display math(2)

namely, the energy of a signal depends linearly on time and the squared amplitude. This suggests a priori that it is not only duration that matters but also amplitude. However, amplitude determines the energy of a sound wave at a given time, and therefore reducing the amplitude reduces the reach of the signal due to the natural degradation of the signal with distance and interference caused by other sounds (Bennet-Clark, 1998). Amplitude fluctuations during the propagation of sound have different effects on receivers, depending on wave frequency, and interfere with their ability to detect directionality (Wiley & Richards, 1978). Minimizing energy by amplitude modulation puts the success of communication at risk. Furthermore, amplitude is highly determined by body size (Bennet-Clark, 1998; Fletcher, 2004) as Gillooly and Ophir (2010) demonstrate because there is a dependency between sound power and amplitude. Therefore, our energy function ECL is capturing the contribution to sound energy that can be more easily controlled, namely, that of duration.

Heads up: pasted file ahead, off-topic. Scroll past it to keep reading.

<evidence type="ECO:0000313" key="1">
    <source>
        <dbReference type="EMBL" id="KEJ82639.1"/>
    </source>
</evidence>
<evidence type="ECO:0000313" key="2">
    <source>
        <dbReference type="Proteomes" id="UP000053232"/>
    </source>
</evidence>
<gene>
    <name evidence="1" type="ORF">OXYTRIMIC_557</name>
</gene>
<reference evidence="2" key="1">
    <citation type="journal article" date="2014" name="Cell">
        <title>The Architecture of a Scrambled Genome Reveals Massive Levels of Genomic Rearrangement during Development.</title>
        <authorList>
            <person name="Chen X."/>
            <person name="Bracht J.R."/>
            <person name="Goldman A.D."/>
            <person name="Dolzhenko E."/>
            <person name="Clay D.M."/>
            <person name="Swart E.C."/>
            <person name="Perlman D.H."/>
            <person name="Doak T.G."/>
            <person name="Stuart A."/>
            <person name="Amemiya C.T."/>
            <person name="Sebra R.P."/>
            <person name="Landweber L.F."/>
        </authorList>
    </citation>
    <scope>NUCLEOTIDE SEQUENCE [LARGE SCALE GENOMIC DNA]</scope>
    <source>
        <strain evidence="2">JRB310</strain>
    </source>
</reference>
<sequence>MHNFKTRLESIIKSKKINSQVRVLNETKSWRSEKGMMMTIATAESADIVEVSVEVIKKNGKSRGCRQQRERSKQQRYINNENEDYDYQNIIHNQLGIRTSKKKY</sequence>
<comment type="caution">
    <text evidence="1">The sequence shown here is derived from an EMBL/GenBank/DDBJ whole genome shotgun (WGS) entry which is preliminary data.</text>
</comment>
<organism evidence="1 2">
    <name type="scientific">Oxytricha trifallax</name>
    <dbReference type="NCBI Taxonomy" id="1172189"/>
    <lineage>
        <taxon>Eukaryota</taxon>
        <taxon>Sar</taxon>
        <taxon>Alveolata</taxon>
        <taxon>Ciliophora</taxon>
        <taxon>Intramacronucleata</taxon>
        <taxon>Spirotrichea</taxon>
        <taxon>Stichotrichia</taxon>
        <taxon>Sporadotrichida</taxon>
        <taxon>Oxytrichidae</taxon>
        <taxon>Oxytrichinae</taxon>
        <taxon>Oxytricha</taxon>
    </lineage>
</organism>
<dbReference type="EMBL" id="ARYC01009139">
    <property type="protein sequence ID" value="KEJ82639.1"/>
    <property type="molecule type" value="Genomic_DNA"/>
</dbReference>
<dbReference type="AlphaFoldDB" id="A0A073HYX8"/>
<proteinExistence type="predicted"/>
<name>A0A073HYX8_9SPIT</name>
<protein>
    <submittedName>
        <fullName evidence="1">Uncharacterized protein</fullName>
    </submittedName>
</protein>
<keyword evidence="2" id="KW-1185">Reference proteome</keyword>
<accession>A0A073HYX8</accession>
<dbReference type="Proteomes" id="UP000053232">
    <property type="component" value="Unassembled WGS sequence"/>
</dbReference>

Second, shorter signals may have advantages independent of energetic production costs. In predation contexts, it may be beneficial for calling prey to decrease conspicuousness to predators (Endler, 1993; Hauser, 1996; Ryan, Tuttle, & Rand, 1982) or for calling predators to decrease conspicuousness to prey (Deecke, Ford, & Slater, 2005). In addition, shorter signals suffer less from problems linked to reverberation, an important phenomenon that degrades signals in environments containing solid structures (Waser & Brown, 1986). For the vocalizations of rainforest primates, for example, there appears to be an upper call duration limit of 200–300 ms, to minimize such interference (Brown & Sinnot, 2006; p. 191). Interestingly in relation to this point, the law of brevity has been found in one subset of the repertoire of common marmosets where all but one call type (the exception being the submissive squeal) are below the 300 ms limit; the other subset, where the law is not found, (a) consists of calls that are above 300 ms in duration, and (b) contains all long-distance communication calls (Ferrer-i-Cancho & Hernández-Fernández, 2013). If sound pressure, P, falls inversely proportional to the distance from the sound source (according to the so-called distance law of sound attenuation), and sound intensity (and then energy, recall ξ = I · S · t) falls inversely proportional to the square of the distance (Kinsler et al., 2000; Landau & Lifshitz, 1987), then long-distance calls must generally show an increase either in sound intensity or duration, or both. Therefore, ECL does not measure all the costs of a repertoire, as it does not include intensity, and sometimes it may be advantageous to increase duration rather than reducing it. By focusing on ECL rather than on E, we hope to shed light on the importance of compression in animal behavior.